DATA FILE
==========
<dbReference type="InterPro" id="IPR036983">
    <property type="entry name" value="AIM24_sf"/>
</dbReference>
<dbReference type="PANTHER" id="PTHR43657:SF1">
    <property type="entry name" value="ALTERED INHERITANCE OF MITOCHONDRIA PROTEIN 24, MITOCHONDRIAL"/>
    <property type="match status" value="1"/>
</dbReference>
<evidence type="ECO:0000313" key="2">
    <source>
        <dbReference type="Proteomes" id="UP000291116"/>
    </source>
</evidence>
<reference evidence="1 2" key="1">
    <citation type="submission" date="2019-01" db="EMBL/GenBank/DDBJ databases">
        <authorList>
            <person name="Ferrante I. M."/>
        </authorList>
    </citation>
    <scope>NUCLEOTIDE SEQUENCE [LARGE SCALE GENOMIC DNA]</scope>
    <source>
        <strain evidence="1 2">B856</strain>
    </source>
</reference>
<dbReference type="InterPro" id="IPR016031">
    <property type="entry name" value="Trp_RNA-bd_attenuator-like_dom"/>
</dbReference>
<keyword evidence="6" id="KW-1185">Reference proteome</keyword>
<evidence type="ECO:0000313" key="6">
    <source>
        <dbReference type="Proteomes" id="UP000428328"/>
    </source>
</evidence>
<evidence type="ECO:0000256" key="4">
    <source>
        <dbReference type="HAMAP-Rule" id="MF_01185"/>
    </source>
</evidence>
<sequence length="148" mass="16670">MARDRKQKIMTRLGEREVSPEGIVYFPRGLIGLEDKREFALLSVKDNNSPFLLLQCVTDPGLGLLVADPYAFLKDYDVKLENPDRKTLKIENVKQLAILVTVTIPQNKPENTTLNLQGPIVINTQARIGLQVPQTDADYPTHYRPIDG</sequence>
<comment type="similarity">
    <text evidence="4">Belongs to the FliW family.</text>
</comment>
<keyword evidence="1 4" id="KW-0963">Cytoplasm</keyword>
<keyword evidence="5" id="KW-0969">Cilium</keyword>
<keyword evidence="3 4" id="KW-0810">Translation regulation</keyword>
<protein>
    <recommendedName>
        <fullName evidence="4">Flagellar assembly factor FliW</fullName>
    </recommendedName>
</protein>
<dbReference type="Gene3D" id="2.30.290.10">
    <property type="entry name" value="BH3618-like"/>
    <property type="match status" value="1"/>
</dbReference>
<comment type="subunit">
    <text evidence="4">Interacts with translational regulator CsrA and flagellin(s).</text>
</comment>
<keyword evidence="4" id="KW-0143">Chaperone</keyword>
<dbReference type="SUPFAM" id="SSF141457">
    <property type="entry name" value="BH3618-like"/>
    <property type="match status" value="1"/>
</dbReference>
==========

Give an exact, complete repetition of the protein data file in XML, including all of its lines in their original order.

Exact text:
<dbReference type="InterPro" id="IPR036983">
    <property type="entry name" value="AIM24_sf"/>
</dbReference>
<dbReference type="PANTHER" id="PTHR43657:SF1">
    <property type="entry name" value="ALTERED INHERITANCE OF MITOCHONDRIA PROTEIN 24, MITOCHONDRIAL"/>
    <property type="match status" value="1"/>
</dbReference>
<evidence type="ECO:0000313" key="2">
    <source>
        <dbReference type="Proteomes" id="UP000291116"/>
    </source>
</evidence>
<reference evidence="1 2" key="1">
    <citation type="submission" date="2019-01" db="EMBL/GenBank/DDBJ databases">
        <authorList>
            <person name="Ferrante I. M."/>
        </authorList>
    </citation>
    <scope>NUCLEOTIDE SEQUENCE [LARGE SCALE GENOMIC DNA]</scope>
    <source>
        <strain evidence="1 2">B856</strain>
    </source>
</reference>
<dbReference type="InterPro" id="IPR016031">
    <property type="entry name" value="Trp_RNA-bd_attenuator-like_dom"/>
</dbReference>
<keyword evidence="6" id="KW-1185">Reference proteome</keyword>
<evidence type="ECO:0000313" key="6">
    <source>
        <dbReference type="Proteomes" id="UP000428328"/>
    </source>
</evidence>
<evidence type="ECO:0000256" key="4">
    <source>
        <dbReference type="HAMAP-Rule" id="MF_01185"/>
    </source>
</evidence>
<sequence length="148" mass="16670">MARDRKQKIMTRLGEREVSPEGIVYFPRGLIGLEDKREFALLSVKDNNSPFLLLQCVTDPGLGLLVADPYAFLKDYDVKLENPDRKTLKIENVKQLAILVTVTIPQNKPENTTLNLQGPIVINTQARIGLQVPQTDADYPTHYRPIDG</sequence>
<comment type="similarity">
    <text evidence="4">Belongs to the FliW family.</text>
</comment>
<keyword evidence="1 4" id="KW-0963">Cytoplasm</keyword>
<keyword evidence="5" id="KW-0969">Cilium</keyword>
<keyword evidence="3 4" id="KW-0810">Translation regulation</keyword>
<protein>
    <recommendedName>
        <fullName evidence="4">Flagellar assembly factor FliW</fullName>
    </recommendedName>
</protein>
<dbReference type="Gene3D" id="2.30.290.10">
    <property type="entry name" value="BH3618-like"/>
    <property type="match status" value="1"/>
</dbReference>
<comment type="subunit">
    <text evidence="4">Interacts with translational regulator CsrA and flagellin(s).</text>
</comment>
<keyword evidence="4" id="KW-0143">Chaperone</keyword>
<dbReference type="SUPFAM" id="SSF141457">
    <property type="entry name" value="BH3618-like"/>
    <property type="match status" value="1"/>
</dbReference>